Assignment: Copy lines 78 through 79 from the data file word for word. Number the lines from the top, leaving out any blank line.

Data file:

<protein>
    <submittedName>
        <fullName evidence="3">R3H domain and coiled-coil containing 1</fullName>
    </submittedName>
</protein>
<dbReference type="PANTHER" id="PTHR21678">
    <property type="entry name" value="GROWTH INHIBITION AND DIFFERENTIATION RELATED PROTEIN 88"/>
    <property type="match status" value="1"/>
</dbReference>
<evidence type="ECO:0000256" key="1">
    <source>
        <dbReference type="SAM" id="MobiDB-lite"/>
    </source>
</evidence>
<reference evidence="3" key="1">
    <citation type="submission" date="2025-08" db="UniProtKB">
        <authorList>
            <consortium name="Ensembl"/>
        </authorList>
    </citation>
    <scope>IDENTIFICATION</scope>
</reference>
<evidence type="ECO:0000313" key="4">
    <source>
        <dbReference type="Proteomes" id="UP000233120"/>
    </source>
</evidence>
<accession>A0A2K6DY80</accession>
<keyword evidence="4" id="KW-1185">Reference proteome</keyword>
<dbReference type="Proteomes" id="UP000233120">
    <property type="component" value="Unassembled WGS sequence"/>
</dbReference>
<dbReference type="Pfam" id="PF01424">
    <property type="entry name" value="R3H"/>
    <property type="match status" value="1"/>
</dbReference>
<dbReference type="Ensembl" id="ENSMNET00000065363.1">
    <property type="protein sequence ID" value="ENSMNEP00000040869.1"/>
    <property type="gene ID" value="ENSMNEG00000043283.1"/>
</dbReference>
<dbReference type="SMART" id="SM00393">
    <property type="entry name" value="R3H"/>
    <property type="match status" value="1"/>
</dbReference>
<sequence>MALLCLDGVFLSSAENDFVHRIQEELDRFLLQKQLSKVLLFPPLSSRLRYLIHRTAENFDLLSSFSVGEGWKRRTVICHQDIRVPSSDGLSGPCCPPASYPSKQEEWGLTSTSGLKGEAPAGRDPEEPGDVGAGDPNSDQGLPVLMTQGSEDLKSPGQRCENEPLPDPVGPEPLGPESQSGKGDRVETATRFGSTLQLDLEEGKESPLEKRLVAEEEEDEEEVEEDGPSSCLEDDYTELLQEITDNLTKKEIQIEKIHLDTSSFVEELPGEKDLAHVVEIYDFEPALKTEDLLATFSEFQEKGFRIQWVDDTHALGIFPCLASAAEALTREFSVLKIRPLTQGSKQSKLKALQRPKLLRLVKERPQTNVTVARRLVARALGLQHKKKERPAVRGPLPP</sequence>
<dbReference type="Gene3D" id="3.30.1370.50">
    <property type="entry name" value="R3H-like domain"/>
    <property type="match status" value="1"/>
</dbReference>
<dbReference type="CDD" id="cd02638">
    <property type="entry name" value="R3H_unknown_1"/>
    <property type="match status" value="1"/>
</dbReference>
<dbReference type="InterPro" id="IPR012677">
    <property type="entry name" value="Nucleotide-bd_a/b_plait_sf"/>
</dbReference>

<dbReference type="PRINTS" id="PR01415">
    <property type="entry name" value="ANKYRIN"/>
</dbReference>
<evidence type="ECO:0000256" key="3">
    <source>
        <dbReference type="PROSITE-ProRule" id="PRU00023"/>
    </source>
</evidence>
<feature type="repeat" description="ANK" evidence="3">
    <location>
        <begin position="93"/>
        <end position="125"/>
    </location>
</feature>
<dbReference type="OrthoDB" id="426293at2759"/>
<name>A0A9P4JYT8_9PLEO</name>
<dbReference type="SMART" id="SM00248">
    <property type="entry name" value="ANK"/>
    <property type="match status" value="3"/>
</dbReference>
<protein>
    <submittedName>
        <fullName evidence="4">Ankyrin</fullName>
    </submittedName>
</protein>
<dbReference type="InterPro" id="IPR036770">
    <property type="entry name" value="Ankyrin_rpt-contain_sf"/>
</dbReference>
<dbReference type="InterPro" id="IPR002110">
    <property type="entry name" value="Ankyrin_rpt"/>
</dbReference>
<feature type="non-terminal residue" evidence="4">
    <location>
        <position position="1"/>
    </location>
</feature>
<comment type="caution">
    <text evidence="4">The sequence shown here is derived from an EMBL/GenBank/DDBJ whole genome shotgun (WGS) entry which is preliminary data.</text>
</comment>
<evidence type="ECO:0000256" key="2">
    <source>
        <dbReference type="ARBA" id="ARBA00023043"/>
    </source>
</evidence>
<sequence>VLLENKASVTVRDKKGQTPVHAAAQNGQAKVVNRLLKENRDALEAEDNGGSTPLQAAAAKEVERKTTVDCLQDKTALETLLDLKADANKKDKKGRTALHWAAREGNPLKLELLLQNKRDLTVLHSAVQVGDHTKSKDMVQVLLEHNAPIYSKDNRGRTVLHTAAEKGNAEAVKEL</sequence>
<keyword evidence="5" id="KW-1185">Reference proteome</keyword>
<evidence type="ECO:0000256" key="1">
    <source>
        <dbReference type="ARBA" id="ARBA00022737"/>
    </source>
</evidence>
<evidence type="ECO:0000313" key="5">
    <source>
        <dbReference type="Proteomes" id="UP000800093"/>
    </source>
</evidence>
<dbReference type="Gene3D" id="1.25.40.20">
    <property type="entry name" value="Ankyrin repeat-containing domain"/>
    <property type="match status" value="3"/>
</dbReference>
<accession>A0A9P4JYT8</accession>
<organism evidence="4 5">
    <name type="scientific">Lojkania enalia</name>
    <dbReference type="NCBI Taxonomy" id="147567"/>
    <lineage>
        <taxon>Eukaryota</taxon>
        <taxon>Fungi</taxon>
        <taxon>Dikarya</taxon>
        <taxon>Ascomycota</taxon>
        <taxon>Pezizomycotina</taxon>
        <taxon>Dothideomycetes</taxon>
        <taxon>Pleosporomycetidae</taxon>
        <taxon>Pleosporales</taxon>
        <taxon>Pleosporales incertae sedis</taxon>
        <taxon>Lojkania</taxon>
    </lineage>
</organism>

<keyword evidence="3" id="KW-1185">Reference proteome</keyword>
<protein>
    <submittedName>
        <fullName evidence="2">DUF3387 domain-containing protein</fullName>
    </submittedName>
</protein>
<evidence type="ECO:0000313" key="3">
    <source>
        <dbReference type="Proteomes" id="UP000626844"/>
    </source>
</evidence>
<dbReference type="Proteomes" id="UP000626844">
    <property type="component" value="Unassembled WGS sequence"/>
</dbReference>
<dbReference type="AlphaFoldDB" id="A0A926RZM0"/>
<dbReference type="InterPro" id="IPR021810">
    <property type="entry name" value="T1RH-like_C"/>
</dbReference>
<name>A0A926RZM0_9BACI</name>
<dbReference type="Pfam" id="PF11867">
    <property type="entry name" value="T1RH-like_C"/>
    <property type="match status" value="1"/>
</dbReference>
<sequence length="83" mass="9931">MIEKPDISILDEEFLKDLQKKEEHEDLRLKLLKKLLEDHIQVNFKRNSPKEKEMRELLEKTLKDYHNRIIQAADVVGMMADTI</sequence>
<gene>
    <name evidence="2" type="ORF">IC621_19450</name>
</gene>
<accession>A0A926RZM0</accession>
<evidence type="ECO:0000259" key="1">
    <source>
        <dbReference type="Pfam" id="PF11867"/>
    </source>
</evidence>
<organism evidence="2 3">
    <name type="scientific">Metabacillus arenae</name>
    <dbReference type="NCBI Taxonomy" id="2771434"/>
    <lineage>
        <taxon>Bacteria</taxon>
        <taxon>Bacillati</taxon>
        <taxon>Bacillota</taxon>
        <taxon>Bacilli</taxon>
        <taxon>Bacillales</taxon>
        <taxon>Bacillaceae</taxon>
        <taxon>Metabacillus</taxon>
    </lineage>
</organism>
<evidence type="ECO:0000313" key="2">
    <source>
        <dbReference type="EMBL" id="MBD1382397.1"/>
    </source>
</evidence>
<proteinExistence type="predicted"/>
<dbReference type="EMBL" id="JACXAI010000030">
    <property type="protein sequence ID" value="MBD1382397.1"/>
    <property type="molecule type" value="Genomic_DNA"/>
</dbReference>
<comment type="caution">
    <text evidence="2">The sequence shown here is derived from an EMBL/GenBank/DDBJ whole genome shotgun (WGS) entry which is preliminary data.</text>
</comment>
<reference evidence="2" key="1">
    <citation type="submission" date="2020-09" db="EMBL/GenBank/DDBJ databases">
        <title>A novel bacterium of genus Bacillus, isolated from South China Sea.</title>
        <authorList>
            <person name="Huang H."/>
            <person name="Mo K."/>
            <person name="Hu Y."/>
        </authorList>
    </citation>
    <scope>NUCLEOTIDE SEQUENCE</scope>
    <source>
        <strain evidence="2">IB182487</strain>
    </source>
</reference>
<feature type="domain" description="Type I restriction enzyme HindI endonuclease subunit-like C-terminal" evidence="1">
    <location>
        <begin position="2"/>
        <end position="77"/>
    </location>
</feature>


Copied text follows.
    <submittedName>
        <fullName evidence="4">Ankyrin</fullName>